This is Chinkuyu’s second year on the team and he said he started with Lego Robotics when he was in elementary school by typing codes and clicking blocks together. When he graduates high school, Chinkuyu said that he wants to go to college and study physics or engineering.

Kelly Vollmer was a volunteer at the event working with the FLL Jr. Expo on Saturday and this is her third year coaching one of the FLL teams, 2217. Her goal for this year’s tournament was to make this experience for the younger kids participating a great one so that they would want to come back next year.

Brandon Laun, Jane Woodworth, and Kate Vogg, all 8, are third-graders at Eldersburg Elementary School. The three of them are part of Team 11258 Alien Boom Force. They were part of the expo on Saturday and said they had a great time at the event. They all talked about how hard they worked since the beginning of the school year to create their “Lego City” and showcase it at the tournament. They received the Explore and Design Award at the FLL Jr. Ceremony.

Jane’s mother, Tracy Woodworth, said this is the second year her daughter participated in the tournament. She said her daughter is artistic and creative and is interested in science and math.

“It’s so important for them at a young age to be able to get exposed with experiences with more than just the typical mainstream; ‘I’m going to play a sport or I’m going to be in the drama club,’" she said. "This is an opportunity that didn’t exist when I was a kid to be able to do something formalized and structured around science and math and giving them an opportunity to meet other kids who are interested and to find out where their talents lie and where they can grow and what they may be interested in when they get a little older.”

Paul Potter, has been a coach for the past six years and also a volunteer judge since 2013. He said he became a coach after his daughter participated in one of the summer camps PIE3 sponsored in Eldersburg and she loved the experience. Potter encourages everyone in the community to become part of the program and become a mentor or a coach.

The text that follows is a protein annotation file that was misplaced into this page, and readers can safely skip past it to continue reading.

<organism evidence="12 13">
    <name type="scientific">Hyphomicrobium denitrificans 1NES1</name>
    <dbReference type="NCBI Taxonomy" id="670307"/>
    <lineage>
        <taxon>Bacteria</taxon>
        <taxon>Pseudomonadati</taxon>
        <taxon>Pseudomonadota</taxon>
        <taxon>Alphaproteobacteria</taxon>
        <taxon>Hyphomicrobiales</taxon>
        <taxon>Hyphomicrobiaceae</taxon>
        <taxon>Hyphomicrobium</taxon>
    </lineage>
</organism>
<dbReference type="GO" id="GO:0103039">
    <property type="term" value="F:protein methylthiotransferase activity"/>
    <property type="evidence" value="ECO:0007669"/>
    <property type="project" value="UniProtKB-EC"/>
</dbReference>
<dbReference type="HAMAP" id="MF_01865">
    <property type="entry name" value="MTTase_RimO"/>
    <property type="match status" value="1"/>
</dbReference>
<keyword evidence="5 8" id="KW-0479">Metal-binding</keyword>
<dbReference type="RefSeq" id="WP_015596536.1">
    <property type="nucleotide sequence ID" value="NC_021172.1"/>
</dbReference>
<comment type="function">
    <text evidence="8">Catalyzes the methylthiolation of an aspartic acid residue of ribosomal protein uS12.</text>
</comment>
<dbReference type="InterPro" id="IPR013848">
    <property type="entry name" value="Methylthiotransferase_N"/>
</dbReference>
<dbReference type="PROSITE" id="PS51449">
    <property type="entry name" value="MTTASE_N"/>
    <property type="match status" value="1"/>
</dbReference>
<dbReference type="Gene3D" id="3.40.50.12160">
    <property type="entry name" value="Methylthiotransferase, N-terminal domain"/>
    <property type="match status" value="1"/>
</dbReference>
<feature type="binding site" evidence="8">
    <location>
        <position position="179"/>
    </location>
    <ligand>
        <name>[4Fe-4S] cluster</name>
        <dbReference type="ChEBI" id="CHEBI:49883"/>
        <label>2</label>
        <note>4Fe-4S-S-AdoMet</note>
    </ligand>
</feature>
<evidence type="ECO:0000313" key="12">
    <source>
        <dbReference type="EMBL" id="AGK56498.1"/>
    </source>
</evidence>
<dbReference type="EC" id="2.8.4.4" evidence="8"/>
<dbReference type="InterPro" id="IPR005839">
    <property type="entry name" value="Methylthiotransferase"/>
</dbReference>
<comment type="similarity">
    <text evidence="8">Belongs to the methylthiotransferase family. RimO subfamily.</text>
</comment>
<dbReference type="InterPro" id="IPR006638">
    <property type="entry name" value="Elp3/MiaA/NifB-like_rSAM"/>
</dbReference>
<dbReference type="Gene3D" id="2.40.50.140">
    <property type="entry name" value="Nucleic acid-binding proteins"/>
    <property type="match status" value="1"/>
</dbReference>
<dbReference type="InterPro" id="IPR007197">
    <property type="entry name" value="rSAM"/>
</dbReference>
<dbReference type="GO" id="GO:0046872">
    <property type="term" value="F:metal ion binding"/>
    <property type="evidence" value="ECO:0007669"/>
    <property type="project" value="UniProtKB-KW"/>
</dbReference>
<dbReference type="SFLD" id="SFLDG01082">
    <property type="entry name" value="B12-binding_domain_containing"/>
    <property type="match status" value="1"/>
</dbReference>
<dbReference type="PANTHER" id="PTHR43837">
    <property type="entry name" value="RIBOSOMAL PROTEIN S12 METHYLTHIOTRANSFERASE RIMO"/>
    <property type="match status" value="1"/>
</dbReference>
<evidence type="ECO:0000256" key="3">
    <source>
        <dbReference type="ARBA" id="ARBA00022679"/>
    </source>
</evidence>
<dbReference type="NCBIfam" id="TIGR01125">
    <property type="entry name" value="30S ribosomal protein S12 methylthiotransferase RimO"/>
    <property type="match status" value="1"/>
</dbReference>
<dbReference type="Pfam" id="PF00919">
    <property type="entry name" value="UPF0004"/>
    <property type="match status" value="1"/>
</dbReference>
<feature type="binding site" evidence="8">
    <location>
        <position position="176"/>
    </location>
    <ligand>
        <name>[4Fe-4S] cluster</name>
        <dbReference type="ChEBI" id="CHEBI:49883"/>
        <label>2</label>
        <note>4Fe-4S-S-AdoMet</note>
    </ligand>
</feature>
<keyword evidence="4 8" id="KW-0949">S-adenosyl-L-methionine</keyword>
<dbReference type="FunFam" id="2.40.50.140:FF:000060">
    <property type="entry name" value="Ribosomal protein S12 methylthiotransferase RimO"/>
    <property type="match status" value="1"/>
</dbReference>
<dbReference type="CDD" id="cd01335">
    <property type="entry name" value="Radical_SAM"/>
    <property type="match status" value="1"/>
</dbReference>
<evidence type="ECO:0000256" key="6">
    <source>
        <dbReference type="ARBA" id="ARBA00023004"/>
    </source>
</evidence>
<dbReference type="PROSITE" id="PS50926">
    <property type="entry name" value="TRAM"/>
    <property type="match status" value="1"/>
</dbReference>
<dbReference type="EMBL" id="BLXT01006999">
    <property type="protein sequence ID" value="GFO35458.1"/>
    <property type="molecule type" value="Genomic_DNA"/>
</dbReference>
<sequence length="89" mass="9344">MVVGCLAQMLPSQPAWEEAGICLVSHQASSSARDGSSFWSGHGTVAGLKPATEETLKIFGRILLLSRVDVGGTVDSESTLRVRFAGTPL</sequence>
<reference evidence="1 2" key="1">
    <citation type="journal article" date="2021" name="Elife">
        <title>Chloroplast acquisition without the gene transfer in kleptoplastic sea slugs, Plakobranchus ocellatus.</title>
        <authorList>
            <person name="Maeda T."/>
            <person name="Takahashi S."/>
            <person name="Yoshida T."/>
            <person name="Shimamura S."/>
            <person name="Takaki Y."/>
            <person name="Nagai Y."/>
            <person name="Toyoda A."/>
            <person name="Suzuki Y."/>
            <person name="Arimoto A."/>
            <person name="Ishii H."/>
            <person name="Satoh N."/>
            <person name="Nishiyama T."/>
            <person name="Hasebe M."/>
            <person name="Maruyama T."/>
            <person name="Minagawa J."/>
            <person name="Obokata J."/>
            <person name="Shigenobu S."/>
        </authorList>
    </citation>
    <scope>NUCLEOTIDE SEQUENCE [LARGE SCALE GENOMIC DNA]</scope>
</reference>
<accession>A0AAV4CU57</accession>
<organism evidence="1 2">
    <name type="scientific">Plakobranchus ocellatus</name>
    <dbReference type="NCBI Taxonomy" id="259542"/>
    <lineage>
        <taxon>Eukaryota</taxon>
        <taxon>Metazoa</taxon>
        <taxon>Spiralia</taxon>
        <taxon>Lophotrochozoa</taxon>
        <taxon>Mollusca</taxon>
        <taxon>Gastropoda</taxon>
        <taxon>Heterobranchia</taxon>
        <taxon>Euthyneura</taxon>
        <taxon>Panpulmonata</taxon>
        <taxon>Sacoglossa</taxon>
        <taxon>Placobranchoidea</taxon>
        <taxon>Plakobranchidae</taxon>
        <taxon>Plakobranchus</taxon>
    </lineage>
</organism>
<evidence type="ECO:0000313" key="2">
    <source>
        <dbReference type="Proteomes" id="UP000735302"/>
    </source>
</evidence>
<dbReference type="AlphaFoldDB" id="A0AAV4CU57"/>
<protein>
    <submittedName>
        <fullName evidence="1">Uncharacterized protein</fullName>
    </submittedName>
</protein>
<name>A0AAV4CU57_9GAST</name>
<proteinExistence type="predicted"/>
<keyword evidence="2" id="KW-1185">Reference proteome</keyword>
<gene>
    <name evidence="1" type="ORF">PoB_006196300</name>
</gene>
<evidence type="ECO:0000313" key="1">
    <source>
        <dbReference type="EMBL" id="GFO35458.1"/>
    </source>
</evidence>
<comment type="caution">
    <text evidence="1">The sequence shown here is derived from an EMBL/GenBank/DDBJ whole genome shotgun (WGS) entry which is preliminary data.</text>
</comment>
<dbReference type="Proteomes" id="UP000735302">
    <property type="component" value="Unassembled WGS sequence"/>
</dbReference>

“In the beginning, I was very skeptical about whether I could be an effective coach because I am a pediatric physical therapist with absolutely no experience with robotics or computer programming/coding,” Potter said. “I quickly found that I could use my love of science, experience tinkering in the garage, and my experience of working with kids, to allow me to be an effective coach. You don’t need to be an engineer to be a coach!”

Anyone interested in volunteering should contact the organizers via email at RoarOfTheRobots@gmail.com and give your name, volunteer area of interest, and if you are looking for school service learning hours. To learn more or to make a donation, you may also visit the Roar of the Robots’s website, www.robo-lions.org.



Youth Mentor (sponsored by Carroll County Public Library): Katie Mattern of Team 46010 Oklahoma Road MS “Greenie Beanies”


Adult Mentor (sponsored by PIE3): Ivy Allgeier, Team 49274 - Ultrabotic Dream Machine Westminster Elementary School; Team 49275 - WES Tech Battle Bots Westminster Elementary School; Team 49887 - STERM Olympians19 Friendship Valley Elem School

Against All Odds (sponsored by PSI, Inc.): Team 46009 - Mt Airy Middle School Raptors, coached by Danielle Whitworth

Best Dressed (sponsored by Robo-Lions Alumni): Team 2122 - Worlds Wires (a community/PIE3 team)

Volunteer Award (sponsored by the Robo-Lions): Dwight Hendricksen of Carroll Community College, and the CCC Staff

Special Judge Award (sponsored by Strouse): Team 49887 - STERM Olympians19

Judges Awards: Team 2121 - Guardians of the Blox

Innovation Project Award: 1st: Team 22075 - Coding Force; 2nd: Team 49887 - STERM Olympians 19; 3rd: Team 2122 - World’s Wires

Global Innovation Award: Team 2216 - HAMSTATRONS

Robot Design Award: 1st: Team 2216 - HAMSTATRONS; 2nd: Team 46011 - Robo Masters; 3rd: Team 11718 - Team Impact

Core Values Award: 1st: Team 49274 - Ultrabotic Dream Machine; 2nd: Team 49889 - Furious Ninja; 3rd - Team 28378 - Cyber Wolves

Robot Performance: 1st: Team 2216 - HAMSTATRONS; 2nd: Team 2121 - Guardians of the Blox; 3rd: Team 2122 - Worlds Wire

Champions Award: Team 2555 - Robot Outlaws

State Qualifiers:

These 5 teams advanced to the Maryland State Tournament, Feb. 23 at UMBC:

1 - Team 2555 - Robot Outlaws

2 - Team 2122 - Worlds Wire

3 - Team 2216 - HAMSTATRONS

4 - Team 46011 - Robo Masters

5 - Team 22075 - Coding Force